There has been much ado over the past few days about a new Google maps feature. It's called "Street View" and rather than using virtual images of landmarks along the road, it uses actual photographs to give people online a 360-degree view of the environs. Well, not just the environs–people too. And therein lies the problem.
Immediately, desk potatoes posted links to Google Street Views that revealed women sunbathing, apparent burglars, children, men ogling (or should it now be "googling") the posters outside of a strip club, battered women entering shelters, and one very miffed cat. What about our privacy!? screamed many. (What about all we already know about stalking, identity theft, etc., I wondered.)
It's an understandable concern (unless you're as unreflective and lacking in intellectual acumen as Scott McNealy), and one that Google immediately ducked. The company's position is simply, it's legal (these are public places) and if you don't like it, file a complaint and maybe we'll consider taking the photo off line. It's an amateurish response, especially coming from such a large company. It reveals a general lack of expertise and knowledge on Google's part, something the company would do well to address.
There are well understood policies and guidelines for those of us in the broadcast and print media business regarding how, when, and why we use images. On TV, for example, many organizations I work for have a strict policy about showing any images of children (you need parental consent in most cases), and there's a professional ethic about using pictures of people arbitrarily. That's why whenever CNN uses b-roll for the umpteenth story on obesity in America, you only see people's bodies waddling down the street and not their faces. (I could do without the body shots as well, quite frankly.)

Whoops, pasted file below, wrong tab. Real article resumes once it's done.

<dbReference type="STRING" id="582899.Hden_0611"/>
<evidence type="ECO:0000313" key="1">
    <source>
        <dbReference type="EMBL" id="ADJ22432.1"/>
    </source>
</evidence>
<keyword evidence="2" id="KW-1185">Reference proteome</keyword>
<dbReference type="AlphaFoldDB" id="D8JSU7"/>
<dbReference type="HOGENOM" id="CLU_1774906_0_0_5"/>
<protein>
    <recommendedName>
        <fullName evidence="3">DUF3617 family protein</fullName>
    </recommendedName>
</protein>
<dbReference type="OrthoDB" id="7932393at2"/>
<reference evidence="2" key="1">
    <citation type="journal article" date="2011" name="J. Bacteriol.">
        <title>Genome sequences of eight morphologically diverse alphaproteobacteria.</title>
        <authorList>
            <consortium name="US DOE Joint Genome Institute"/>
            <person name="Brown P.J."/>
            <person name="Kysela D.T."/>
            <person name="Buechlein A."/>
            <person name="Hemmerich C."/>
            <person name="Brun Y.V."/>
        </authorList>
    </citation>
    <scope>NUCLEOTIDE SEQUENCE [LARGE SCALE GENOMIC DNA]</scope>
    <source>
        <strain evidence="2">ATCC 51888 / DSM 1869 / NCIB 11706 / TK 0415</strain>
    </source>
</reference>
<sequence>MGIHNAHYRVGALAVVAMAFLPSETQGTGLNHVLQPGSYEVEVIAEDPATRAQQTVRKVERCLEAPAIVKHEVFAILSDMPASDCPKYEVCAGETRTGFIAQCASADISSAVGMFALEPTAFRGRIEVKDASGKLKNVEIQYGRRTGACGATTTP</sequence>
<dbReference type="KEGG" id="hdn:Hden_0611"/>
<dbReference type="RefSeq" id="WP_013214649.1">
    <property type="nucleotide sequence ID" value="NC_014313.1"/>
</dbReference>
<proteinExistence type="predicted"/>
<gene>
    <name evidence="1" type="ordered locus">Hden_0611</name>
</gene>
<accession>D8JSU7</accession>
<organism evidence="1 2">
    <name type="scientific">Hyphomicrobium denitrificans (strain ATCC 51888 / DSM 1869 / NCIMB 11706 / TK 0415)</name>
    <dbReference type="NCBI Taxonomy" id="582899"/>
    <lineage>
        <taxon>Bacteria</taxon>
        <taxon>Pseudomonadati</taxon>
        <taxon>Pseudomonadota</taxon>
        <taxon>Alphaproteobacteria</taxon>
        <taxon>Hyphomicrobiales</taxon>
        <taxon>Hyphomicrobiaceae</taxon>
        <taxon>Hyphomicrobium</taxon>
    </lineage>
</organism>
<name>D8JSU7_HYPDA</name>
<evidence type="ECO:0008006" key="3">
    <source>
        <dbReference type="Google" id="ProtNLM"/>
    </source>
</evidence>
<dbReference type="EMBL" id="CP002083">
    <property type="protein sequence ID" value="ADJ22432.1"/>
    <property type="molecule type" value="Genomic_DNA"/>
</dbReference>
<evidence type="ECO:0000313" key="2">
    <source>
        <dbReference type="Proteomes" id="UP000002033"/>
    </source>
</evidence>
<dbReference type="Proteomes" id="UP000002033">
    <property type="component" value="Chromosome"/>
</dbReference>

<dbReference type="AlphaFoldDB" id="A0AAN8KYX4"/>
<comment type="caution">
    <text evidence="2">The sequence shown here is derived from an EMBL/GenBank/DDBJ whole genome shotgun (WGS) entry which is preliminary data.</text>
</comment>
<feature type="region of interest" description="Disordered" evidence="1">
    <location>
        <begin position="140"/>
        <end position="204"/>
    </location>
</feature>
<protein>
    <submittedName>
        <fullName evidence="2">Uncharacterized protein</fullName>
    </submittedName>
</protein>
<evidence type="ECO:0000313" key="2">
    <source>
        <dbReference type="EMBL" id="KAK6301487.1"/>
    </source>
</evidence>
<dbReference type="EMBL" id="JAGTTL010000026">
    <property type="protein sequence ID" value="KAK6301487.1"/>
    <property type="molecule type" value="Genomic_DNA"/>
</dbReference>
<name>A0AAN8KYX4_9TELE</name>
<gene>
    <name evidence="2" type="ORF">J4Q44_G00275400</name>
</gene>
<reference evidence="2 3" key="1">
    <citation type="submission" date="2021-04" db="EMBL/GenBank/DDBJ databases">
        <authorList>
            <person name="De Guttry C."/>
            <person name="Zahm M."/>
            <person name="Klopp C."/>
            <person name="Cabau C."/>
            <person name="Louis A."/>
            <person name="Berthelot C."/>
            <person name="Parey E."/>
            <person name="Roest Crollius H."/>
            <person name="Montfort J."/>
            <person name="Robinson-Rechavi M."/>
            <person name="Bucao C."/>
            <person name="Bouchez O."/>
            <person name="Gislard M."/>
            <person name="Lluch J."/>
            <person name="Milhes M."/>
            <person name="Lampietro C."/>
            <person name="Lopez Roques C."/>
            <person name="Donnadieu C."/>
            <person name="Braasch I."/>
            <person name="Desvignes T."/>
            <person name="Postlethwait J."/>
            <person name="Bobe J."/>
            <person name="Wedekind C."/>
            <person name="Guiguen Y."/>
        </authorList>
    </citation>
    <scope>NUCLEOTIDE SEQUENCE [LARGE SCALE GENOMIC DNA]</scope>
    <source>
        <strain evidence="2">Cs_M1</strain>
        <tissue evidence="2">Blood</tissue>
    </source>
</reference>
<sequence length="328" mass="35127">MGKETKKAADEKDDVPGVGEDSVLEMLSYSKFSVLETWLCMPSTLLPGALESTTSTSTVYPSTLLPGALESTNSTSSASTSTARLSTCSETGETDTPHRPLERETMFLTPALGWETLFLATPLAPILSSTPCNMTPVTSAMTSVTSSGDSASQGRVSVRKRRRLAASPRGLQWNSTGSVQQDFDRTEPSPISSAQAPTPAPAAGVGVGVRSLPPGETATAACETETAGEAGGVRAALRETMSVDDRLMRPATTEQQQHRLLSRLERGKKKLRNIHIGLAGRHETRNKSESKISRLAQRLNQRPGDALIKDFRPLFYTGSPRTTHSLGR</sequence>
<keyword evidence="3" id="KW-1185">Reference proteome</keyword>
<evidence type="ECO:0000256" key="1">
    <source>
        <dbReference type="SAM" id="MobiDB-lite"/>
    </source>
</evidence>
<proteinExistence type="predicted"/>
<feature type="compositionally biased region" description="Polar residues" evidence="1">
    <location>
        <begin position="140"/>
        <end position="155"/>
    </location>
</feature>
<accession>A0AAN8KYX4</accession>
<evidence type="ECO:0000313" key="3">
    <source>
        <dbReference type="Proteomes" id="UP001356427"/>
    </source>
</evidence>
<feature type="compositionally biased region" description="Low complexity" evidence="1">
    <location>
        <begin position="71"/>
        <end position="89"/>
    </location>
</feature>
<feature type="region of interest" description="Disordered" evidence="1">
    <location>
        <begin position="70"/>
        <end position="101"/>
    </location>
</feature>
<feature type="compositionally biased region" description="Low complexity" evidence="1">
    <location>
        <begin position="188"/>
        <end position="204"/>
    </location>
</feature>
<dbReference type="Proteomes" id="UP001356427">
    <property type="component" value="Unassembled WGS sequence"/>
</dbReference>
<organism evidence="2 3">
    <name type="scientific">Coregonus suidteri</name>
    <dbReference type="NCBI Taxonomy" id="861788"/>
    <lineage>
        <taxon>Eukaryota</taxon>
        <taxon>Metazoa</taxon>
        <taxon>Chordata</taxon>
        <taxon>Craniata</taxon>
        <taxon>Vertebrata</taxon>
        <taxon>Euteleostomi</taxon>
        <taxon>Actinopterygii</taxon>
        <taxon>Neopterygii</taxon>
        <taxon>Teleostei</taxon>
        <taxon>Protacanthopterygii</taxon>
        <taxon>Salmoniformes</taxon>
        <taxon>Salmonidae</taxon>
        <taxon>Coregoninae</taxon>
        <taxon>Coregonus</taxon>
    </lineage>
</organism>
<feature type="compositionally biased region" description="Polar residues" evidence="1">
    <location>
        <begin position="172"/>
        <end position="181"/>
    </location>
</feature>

Speaking of expansion, as Google moves into areas where it has no previous experience, the company would do well to seek out the council of professionals. It could have, for example, set up basic guidelines about Street Views before it just put it online with about as much deliberation as a teenager uses to post a Facebook entry. (It's a simple matter, for example, to digitally remove identifiable people from images using an automated program.)
Of course, very cynical readers out there will submit that Google dosen't make such mistakes due to teenage brain chemicals. The company does it on purpose to get more press coverage. I certainly hope not. It would be awful to be covering some murder next week just because a crazed man found his ex-wife on Street Views.
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PS: The answer to the question in the caption above is that the photo isn't a violation of the kinds of guidelines professionals use because I was careful not to include any children, exhibitionistic neighbors, or cats in the shot.